Irish small businesses still behind on adopting technology
Study finds Irish SMEs still lag European counterparts, but gap can be closed if work is done to reduce barriers
More Irish companies have embraced technology as a means of surviving the pandemic
Irish small and medium-sized businesses may still lag their European counterparts in terms of technology adoption, but the Covid crisis is helping to reduce the gap, a new study shows.
The report, which has been compiled by economist Stephen Kinsella on behalf of Vodafone Ireland, indicates that more SMEs have embraced technology as a means of surviving the pandemic. However, it also shows there are still significant barriers to digitalisation for many Irish businesses.
The study of 500 SMEs working across a number of sectors reveals that while cost remains the biggest factor affecting technology adoption, trust in suppliers, integration with legacy systems, and a lack of in-house skills are also reasons why Irish businesses have a relatively low use of tech compared to their counterparts in other European states.
Mr Kinsella said Irish SMEs realised the importance of investing in technology but many were currently unable to do so.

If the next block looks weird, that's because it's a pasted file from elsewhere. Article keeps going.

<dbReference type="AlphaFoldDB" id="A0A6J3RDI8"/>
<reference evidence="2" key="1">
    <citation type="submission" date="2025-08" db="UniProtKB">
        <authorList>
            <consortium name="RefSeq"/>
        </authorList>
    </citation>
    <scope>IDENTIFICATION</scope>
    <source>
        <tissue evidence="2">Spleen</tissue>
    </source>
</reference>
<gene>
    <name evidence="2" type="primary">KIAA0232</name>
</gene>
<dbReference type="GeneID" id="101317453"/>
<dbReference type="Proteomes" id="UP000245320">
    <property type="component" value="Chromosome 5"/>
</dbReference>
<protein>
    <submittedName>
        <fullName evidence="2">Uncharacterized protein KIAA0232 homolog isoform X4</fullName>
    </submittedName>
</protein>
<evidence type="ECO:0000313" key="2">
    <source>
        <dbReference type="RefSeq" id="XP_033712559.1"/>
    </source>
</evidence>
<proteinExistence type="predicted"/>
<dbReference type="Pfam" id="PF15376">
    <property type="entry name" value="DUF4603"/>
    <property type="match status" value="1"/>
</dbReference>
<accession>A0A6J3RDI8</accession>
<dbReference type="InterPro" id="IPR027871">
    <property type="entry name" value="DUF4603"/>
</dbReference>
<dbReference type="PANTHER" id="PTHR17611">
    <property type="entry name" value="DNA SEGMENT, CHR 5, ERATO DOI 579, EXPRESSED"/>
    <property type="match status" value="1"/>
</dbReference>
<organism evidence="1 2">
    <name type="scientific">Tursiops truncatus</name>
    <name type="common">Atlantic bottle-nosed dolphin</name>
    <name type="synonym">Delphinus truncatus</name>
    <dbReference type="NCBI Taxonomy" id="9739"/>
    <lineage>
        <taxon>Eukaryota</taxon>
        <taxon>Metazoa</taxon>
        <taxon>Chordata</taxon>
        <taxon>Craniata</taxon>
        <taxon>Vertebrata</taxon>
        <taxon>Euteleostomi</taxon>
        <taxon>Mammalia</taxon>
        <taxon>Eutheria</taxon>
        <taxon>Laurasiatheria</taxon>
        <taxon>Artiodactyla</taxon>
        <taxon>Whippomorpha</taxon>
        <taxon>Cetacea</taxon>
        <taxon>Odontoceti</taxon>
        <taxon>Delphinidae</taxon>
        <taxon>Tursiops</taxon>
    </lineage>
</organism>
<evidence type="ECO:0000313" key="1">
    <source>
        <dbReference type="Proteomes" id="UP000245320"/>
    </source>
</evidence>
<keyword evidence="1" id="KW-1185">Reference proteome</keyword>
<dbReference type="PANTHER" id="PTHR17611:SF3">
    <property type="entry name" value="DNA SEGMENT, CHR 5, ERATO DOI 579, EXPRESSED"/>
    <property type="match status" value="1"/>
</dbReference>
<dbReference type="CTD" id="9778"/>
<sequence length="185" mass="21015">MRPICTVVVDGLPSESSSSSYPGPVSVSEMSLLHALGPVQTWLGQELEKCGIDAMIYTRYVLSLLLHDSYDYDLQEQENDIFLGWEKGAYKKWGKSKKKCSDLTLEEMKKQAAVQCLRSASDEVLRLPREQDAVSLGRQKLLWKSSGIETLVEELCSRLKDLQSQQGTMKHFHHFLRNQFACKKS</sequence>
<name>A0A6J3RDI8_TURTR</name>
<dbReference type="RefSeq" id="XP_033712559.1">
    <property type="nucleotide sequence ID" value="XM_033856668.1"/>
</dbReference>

The Republic currently sits mid-table for the level of digitalisation of its firms versus other European countries – behind Denmark, Croatia, Malta, Latvia and Lithuania. Nearly half of Latvian companies, for example, are described as having a high use of technology, such as e-invoicing, data analysis and cloud computing. This compares to just 31 per cent of Irish companies.
Mr Kinsella, associate professor of economics at the University of Limerick, said more Irish companies have turned to technology during the Covid crisis. Those that do typically see both improved financial returns and business performance.
He said it was not beyond possible for Irish businesses to quickly catch up with other countries in terms of tech adoption by SMEs.
“We can progress from 31 per cent to 50 per cent digitalisation for SMEs relatively easily, and the benefits of doing this would be huge for the economy as a whole.”
Mr Kinsella said policy supports were required to help increase technology adoption.
Among the recommendations he outlines are designing flexible digital investment schemes to help businesses transition to the digital economy, and ensuring equal access to high-speed internet connectivity for all companies regardless of location and size.
He also said further consideration should be given to providing supports for the upskilling of employees in SMEs.
“There has to be a focus on improving skills, and a realisation that in some instances very basic training is required. There also needs to be more work done to lower the costs of technology-adoption generally.”